Why free solar panels are best avoided

Solar panels can save you money on your energy costs, but they are expensive to buy and fit. However, one company is offering to supply, install and maintain them for nothing. But it's not as good a deal as it seems. Ruth Jackson explains why, and suggests three alternative ways to cut your energy bills.

Solar panels have always been expensive. As a result, only a small number of people have decided that the potential energy savings are worth the initial cost of buying and installing them. Isis Solar is hoping to change that. Last month it hit the headlines by announcing that it is to start handing out the panels for free saving you the £11,000-£15,000 the average PV solar panel system costs to install. And that's not all: Isis will fit and maintain them for 25 years, too. All you need to qualify for this fabulous-sounding deal is 24sqm of south-facing, completely unshaded roof space.

What's the catch?

Obviously, Isis Solar isn't doing this out of the goodness of its heart. So what's in it for them? Feed-in tariffs. Back in April a new scheme was launched whereby the government, via the utility companies, pays cash to anyone generating energy from a small-scale renewable schemes at a set level for a long period (25 years in the case of solar, read more on this here: Will solar panels pay for themselves? It's no small amount of cash either it can add up to between £900 and £1,450 per year. But go with Isis and you won't get it Isis will. And that isn't particularly financially efficient for you.

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If you install the panels yourself, you'll get the Fits for yourself as well as the reduced energy bills: note that, nuts as it may sound to the average tax payer, you get paid for all the electricity you produce even if you use it yourself. It may cost you a bit up front, but the cash from the government means you should have earned back the cost of the solar panels within ten years, says Miles Brignall in The Guardian. Banks are also beginning to get wind of this and some say they may be prepared to lend money towards installation. That might be worth looking into.

You may still think that the Isis deal is a good one. After all,you do get a reduced bill, and without any upfront costs. That may be so, but before you sign up, be prepared for some disappointments. PV solar panels can create electricity from daylight rather than sunlight, so even on an overcast day they should produce something. But the problem is electricity produced this way cannot be stored, so if you don't use it immediately it will be fed back in to the national grid. This means that only the electricity you use during daylight hours will be part-provided by your panels. The rest of your electricity will still come from your energy provider, and you'll have to pay for it. So unless you are home a lot during the day, you won't see a huge reduction in your bills.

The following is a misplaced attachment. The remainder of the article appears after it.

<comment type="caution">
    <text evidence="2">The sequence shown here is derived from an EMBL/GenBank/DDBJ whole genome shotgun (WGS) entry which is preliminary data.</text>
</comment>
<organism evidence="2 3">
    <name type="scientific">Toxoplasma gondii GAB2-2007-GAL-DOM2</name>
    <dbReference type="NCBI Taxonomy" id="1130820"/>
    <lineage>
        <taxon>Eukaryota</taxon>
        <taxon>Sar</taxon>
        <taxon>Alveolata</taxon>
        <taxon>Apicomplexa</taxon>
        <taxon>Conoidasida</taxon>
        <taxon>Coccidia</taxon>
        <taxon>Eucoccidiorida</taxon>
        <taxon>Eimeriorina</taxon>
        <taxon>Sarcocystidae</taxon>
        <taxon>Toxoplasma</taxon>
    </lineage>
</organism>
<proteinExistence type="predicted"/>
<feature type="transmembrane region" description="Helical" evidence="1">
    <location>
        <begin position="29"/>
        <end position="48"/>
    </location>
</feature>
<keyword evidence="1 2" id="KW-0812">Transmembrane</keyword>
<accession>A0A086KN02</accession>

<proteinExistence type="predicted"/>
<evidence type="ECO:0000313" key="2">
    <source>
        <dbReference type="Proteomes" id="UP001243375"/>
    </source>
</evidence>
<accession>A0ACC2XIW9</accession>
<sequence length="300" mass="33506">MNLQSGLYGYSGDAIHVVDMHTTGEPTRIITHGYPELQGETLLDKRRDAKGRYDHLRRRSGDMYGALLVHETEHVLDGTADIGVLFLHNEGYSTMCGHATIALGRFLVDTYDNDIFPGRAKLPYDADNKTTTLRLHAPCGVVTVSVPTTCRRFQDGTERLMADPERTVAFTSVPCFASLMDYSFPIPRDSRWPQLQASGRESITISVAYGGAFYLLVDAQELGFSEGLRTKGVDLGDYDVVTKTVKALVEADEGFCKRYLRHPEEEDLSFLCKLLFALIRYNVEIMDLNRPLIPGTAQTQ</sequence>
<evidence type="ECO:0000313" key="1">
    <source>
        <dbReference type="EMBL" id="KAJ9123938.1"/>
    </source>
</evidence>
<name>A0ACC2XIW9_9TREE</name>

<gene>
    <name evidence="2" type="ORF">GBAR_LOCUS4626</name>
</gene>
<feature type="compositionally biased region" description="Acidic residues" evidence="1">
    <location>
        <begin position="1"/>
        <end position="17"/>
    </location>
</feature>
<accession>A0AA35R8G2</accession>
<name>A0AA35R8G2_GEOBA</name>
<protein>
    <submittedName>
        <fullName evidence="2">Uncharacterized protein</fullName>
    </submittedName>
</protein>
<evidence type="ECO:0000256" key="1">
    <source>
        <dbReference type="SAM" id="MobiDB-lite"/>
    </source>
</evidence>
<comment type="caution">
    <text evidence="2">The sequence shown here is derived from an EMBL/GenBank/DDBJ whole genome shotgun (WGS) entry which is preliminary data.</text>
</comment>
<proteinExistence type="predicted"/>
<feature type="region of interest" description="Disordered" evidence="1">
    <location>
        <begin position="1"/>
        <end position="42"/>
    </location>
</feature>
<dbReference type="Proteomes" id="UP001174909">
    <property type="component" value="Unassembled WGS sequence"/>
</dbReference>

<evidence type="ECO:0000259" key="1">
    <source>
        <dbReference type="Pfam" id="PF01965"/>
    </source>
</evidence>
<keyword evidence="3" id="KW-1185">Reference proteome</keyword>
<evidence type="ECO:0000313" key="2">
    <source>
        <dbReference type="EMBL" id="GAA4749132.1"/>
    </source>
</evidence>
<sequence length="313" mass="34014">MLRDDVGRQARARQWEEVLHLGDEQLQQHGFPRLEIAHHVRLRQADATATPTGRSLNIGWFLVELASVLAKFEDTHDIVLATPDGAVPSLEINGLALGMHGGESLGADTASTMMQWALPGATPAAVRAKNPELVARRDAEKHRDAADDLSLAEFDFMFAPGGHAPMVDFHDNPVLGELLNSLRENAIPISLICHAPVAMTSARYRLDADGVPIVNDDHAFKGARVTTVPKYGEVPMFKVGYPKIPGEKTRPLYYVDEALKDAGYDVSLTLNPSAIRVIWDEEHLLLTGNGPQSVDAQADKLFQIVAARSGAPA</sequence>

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Finally, if you do meet the criteria (not all of us will 24sqm suggests a pretty big roof) and get the solar panels, note that in doing so you will committing to keeping them on your house for 25 years, and allowing Isis access to your property to maintain them throughout that time. What happens if you sell? You might find buyers who appreciate the lower bills, but you might find as many who think panels look awful and would prefer to pay their full bills than to have Isis maintenance men crawling around on their roof. Estate agents report that the response from prospective buyers can be mixed, with some appreciating the green credentials and reduced bills, but others insisting the panels are too 'unsightly' to live with.

Three ways to cut your energy bills

All in all, going with Isis seems to be a pretty big commitment to make in order to shave around £120 a year off your electricity bill. There are much simpler ways to both cut your bills and be more eco-friendly, if that's what you want.

Switch supplier

If you've never switched energy supplier you could save yourself around £400 a year. Even if you have switched, if it was a couple of years ago you could reduce your annual bill by £100-plus if you switch again.

Insulate your roof

Most of us don't have enough insulation in our lofts. The recommended thickness of loft insulation is 27cm, but the average house has a mere 7.5cm. Insulate your roof properly and you could save around £150 a year.

Get an Owl

The OWL wireless energy monitor attaches to your electricity supply then tells you exactly how much electricity you are using and what it is costing you at any given time. Get one of these and you'll quickly learn to turn things off and use energy guzzlers less. So much so that you can shave up to 25% off your electricity bill, says The Sunday Telegraph.

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Ruth Jackson-Kirby

Ruth Jackson-Kirby is a freelance personal finance journalist with 17 years’ experience, writing about everything from savings and credit cards to pensions, property and pet insurance. 

Ruth started her career at MoneyWeek after graduating with an MA from the University of St Andrews, and she continues to contribute regular articles to our personal finance section. After leaving MoneyWeek she went on to become deputy editor of Moneywise before becoming a freelance journalist.

Ruth writes regularly for national publications including The Sunday Times, The Times, The Mail on Sunday and Good Housekeeping among many other titles both online and offline.